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I posted a new page detailing to what degree you need to keep the front element of your lens clean for optimal image detail, it's called the "Dirty lens article" for lack of a more creative title.  Pictures taken with the lens below may surprise you, (or horrify you), check it out.


The coming soon page has been updated also.  I'm planning on reviewing the expensive Minolta 17-35mm F/3.5 G lens next, and eventually compare it to the new Sony 16-35mm F/2.8, and KM 17-35mm F/2.8-4 with a separate review.


click for article






The Sony 35mm F/1.4 G lens has been posted!  This is an expensive chunk of glass aimed at photojournalists and/or rank amateurs with loads of excess cash.  If you're wondering how this lens compares to the Sony 50mm F/1.4, go to the bottom of the page for my opinion and recommendation.












What if?  I've contemplated that for some time, and decided to whip up a review since I have basically the same thing in my lens arsenal.   Although telescopes and reflex lenses are designed differently, they both use mirrors to bounce light and pass it through the aperture.  If you're wondering what this kind of "lens" would be capable of, check out the review here.  This review will cover daylight terrestrial use only, so we won't worry about silly things like what the telescope was really designed for, such as viewing distant galaxies, planets and comets.
The capabilities of a 2800mm F/10 telescope or "lens" as I use here are incredible, but daylight photographic use requires the right atmospheric conditions, like no heat shimmer, haze or wind, things which you're not so likely to encounter at night, high in the sky.  You'll also be required to use manual mode (for shutter release) mirror lock up, and a corded remote.  You'll also be required to part with close to three grand, but I've saved you the trouble right?
I've made some comparisons to the Sony 500mm F/8 reflex lens, so if you want to waste 10 minutes, click the phony picture on the right.
I'm finishing up on the Sony 35mm F/1.4 review, which should be ready before next weekend. 






Hello all.  Sony has decided to move prices higher on most DSLR lenses and equipment.  So if you were thinking of buying that lens with the money you don't have, now you'll need even more money you don't have.  The price hikes on lenses average about 6%.  Amazingly, they've raised the Sony 300mm F/2.8 G to $6299, indicating they really are selling.  Other notable increases are the new CZ 16-35mm F/2.8, now $1899, $100 price increase.  The tele-converters are now $479.  The new 70-400mm G goes up $100 also, to $1599.  The CZ 24-70mm F/2.8 is listed at $1599, $150 less than before, but this may be a mistake, I'll wait before I make any changes in the Price guide retail column.  Good news on the Sony A900, the new retail price is $2699.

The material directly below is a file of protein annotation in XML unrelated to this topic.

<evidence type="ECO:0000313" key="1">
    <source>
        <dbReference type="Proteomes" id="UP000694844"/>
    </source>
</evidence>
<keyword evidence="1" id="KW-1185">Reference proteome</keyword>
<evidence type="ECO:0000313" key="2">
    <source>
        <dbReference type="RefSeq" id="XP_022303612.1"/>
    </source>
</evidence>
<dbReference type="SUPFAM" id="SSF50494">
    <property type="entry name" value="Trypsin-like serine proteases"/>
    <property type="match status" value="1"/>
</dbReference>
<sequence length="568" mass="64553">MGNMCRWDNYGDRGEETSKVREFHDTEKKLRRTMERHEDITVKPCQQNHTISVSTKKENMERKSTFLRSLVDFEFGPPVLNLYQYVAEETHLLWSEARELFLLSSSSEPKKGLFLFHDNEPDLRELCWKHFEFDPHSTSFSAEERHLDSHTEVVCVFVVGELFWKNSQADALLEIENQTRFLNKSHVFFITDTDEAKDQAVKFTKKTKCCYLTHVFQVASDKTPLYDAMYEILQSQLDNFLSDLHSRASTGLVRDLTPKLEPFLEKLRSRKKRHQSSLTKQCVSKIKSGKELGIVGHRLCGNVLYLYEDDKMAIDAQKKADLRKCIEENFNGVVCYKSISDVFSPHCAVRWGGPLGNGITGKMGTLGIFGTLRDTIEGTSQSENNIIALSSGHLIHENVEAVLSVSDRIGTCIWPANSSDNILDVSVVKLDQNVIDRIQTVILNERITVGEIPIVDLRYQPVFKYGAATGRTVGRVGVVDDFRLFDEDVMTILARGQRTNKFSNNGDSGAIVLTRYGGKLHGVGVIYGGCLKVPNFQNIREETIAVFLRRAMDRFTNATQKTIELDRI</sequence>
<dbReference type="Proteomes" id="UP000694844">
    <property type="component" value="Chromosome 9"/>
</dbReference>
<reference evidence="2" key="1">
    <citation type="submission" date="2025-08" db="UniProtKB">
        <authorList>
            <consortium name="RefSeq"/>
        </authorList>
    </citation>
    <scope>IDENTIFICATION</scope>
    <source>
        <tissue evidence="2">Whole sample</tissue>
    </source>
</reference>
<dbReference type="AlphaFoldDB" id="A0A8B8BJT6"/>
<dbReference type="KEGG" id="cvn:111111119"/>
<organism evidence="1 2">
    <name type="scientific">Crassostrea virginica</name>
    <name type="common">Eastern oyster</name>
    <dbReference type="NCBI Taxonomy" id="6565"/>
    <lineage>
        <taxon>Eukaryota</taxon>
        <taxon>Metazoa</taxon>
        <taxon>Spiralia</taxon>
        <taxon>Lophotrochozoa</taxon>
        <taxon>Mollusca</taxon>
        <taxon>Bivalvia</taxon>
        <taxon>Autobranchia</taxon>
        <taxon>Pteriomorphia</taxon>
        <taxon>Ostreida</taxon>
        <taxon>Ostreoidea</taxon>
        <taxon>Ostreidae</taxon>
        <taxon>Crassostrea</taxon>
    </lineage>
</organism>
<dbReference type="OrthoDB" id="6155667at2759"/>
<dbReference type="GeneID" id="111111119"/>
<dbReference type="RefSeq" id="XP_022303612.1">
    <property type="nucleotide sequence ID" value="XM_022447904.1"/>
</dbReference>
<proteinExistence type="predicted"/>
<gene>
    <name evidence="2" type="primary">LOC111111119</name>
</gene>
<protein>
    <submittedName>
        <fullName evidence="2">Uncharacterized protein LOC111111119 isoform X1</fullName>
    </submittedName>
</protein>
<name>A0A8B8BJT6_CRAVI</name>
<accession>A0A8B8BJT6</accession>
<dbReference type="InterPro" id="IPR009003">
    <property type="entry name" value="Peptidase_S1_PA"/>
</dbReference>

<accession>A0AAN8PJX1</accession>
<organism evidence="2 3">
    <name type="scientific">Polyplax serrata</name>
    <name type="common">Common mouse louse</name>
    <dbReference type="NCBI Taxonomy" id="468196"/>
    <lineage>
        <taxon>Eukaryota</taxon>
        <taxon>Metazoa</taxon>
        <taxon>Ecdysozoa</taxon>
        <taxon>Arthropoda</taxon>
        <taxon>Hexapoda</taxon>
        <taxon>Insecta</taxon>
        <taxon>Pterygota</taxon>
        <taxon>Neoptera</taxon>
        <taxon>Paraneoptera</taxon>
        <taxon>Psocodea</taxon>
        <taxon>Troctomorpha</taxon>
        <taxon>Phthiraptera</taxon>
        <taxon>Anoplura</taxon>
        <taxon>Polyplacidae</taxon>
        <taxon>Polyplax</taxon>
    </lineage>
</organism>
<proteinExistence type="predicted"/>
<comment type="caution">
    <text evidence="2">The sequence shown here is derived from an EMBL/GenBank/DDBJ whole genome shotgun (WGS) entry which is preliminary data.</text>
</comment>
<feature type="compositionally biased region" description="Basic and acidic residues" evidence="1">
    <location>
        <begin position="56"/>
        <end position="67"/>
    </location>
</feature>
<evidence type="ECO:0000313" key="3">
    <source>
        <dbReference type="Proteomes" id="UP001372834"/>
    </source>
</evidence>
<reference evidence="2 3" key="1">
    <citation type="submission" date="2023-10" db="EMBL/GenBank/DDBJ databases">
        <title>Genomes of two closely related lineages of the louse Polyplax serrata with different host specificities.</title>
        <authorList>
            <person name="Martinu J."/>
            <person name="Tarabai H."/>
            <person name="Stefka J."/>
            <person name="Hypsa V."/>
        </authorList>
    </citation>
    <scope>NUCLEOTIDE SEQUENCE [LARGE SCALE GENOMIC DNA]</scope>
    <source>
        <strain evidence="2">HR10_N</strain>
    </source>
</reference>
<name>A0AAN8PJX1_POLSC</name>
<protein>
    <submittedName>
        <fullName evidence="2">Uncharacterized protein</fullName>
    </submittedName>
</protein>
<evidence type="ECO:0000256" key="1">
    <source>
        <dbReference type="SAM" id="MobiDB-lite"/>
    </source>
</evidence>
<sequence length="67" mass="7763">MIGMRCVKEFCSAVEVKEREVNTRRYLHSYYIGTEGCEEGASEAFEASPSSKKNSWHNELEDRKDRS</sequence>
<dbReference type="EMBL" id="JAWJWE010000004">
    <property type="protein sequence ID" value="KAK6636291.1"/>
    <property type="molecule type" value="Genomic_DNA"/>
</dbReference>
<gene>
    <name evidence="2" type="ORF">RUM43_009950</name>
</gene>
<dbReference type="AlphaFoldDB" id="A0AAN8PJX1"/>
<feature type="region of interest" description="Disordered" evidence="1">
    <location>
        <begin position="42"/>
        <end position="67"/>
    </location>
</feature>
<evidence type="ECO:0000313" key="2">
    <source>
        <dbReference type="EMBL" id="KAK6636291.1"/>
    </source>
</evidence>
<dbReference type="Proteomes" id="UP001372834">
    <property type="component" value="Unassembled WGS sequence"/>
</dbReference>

B&H photo is still listing the old prices, so if you're ready to buy, go there before Sony makes them fix the price under the SURE, or Sony unified resale execution plan. 







The long awaited review of the Sony 135mm F/2.8 [T4.5] STF is ready.  I got carried away with this one, and the result is the longest review to date.  Since the lens is totally different from a standard telephoto fast zoom, I wasn't really sure as to the appropriate use, and how to bring the best out of it.  I'm not sure I've covered everything, but I know a lot more about it now than before the review.  Speaking of differences, the Sony 135mm STF is a manually focus only lens, and one of the few that will accept Sony TCs.  It's also not really an F/2.8, as it can't collect enough light because of the design.  I give a few details on these topics and more in the review.  It took me a lot of time to do this review, and I hope you appreciate it.  If you have experience with this lens and would like to add some comments, please feel free to email me.


Some of you may have noticed the new advertising banners scattered throughout the site.  It's not something I wanted at this point, but times are tough, and the saying "ya gotta do whacha gotta do" applies now.  Hopefully, the ads are useful, and if so, check 'em out.  I don't necessarily endorse any businesses that pop up. 


Say, did anyone visit the Sonystyle.com website (DSLR camera page) over the weekend?  Sony enters time warp, and winds up in 2006!!  I kid you not---they were showcasing the Sony A100 on the DSLR home page over the weekend.  I initially thought it was a new entry level model.  The had a beautiful studio shot posted of the A100, like they now have of the A900.  The link from the pic went directly to the now defunct A100, which read "no longer available."  Good job Sony, who's in charge of the site?  Obviously a high school kid with too many uncapped magic markers laying around.  Some people get miffed at me for making fun of Sony, but they make it so easy!!